Yahoo reports that its video takes anywhere from less than 10kb/sec up to as much as 240 kb/sec.

Keep in mind you can't use all the rated bandwidth on your data line for video.  You're almost certainly using some bandwidth for your voice communication, plus you'll have other things communicating with the internet as well (for example, your mail program might be regularly checking for email and downloading new messages).

Plus, if you and the person you are communicating with are both sending video to the other person, then you'll be using twice as much bandwidth - half to send and half to receive.  Some datalines have separate bandwidth for sending and receiving channels, other types of dataline have total bandwidth for both sending and receiving, and some datalines have much more download bandwidth (ie for receiving video) than they do for uploading (ie sending bandwidth).

In calculating your video bandwidth requirements, don't forget also that the limiting factor will be who has the slower internet connection - you or the person you're sharing video with.  Or, perhaps you both have extremely fast internet connections, but maybe there is a bottleneck somewhere else on the internet between the two of you.  This can particularly be the case if you are in two different countries; there might be plenty of internet bandwidth within each country, but sometimes there can be bottlenecks on the international circuits between the countries.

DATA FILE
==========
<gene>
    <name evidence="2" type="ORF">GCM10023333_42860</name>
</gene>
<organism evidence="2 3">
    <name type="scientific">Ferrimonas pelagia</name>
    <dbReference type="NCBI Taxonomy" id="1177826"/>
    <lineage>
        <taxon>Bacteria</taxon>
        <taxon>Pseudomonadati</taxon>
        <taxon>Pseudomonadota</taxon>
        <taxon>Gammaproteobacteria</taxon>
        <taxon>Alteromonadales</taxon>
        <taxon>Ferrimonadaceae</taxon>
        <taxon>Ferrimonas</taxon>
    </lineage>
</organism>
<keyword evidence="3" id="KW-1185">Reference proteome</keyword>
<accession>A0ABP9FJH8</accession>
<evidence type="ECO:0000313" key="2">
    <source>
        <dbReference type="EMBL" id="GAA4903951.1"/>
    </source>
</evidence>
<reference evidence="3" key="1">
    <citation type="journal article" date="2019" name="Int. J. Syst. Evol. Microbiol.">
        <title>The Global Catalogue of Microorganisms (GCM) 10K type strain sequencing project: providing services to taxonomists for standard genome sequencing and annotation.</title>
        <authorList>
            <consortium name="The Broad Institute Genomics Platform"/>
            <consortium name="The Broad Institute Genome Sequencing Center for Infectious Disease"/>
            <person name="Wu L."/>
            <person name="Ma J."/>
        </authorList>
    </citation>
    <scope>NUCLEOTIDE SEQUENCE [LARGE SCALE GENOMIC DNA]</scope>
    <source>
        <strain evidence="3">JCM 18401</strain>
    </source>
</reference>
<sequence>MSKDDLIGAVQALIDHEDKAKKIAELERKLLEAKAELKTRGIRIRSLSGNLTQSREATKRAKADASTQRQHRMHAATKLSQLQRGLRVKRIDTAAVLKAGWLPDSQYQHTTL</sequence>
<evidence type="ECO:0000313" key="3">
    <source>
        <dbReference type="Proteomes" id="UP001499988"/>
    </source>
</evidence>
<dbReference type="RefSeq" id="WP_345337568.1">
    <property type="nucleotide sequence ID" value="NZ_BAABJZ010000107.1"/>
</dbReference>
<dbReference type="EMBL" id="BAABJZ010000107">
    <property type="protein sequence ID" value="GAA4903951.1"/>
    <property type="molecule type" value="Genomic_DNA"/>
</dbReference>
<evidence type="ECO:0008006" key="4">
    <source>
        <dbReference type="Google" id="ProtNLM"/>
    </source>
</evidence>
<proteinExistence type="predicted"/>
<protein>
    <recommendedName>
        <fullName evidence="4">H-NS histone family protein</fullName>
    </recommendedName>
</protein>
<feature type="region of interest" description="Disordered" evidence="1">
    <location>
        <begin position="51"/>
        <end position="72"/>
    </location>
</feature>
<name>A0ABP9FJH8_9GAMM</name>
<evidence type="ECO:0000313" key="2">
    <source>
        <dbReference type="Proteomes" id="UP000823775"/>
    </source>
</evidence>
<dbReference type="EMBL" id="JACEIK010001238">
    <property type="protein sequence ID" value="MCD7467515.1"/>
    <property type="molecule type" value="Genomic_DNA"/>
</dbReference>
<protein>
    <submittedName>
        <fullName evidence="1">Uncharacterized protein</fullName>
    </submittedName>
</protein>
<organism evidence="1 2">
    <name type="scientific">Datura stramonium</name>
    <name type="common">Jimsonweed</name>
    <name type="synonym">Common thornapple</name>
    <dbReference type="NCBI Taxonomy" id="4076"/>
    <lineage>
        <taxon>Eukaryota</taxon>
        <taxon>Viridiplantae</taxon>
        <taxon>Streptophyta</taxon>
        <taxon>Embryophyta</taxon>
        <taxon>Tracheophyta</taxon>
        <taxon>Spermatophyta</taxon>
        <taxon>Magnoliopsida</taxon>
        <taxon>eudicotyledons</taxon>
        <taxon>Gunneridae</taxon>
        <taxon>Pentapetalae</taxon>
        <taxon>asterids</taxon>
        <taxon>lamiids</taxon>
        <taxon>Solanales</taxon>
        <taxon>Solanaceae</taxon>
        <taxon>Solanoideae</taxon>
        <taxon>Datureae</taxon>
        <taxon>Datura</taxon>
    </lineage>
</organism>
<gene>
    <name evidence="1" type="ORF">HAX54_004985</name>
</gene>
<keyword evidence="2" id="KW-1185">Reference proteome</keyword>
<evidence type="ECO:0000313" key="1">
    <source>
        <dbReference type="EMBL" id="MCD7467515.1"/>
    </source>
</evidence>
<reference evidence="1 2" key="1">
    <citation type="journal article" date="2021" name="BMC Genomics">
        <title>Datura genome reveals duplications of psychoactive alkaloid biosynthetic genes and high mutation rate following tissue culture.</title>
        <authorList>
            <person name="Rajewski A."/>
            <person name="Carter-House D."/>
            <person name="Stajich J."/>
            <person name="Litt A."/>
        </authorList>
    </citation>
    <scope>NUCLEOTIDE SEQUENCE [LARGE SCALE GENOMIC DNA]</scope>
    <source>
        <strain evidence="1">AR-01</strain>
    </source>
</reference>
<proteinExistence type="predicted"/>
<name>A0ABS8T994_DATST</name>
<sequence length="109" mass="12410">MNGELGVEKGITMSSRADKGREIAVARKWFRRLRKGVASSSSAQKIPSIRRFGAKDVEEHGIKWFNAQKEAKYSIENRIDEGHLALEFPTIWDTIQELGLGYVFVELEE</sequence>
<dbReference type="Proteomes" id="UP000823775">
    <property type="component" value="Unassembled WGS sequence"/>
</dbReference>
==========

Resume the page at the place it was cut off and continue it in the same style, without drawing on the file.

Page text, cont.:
One more comment about bandwidth - if you're not sure what your dataline is actually capable of giving you in the form of real world bandwidth, then you should use this site to test your speed.  The results might surprise you.

Best Strategy for Compromising your Settings

If bandwidth isn't an issue, go for as high a quality, large picture and high refresh rate as you and the other person/people can support.

But if bandwidth is a problem - either at your end, or at the other person's end, then cut back first on picture size down to a minimum acceptable size for your purpose, then slow down refresh rate to 5-10 frames per second, then trim quality back to where you start to see visible degradation in picture quality.

If that still uses too much bandwidth, slow down the refresh rate some more, and then perhaps drop the picture quality a bit more.

If that still doesn't work, then - alas - there simply isn't enough bandwidth for video.

The importance of the camera

There are many different webcams available for sale, ranging in price from as low as $20 and up to $100 or more.  There's commonly available in computer stores, and (as with many other things) Amazon has an extensive range and at good prices.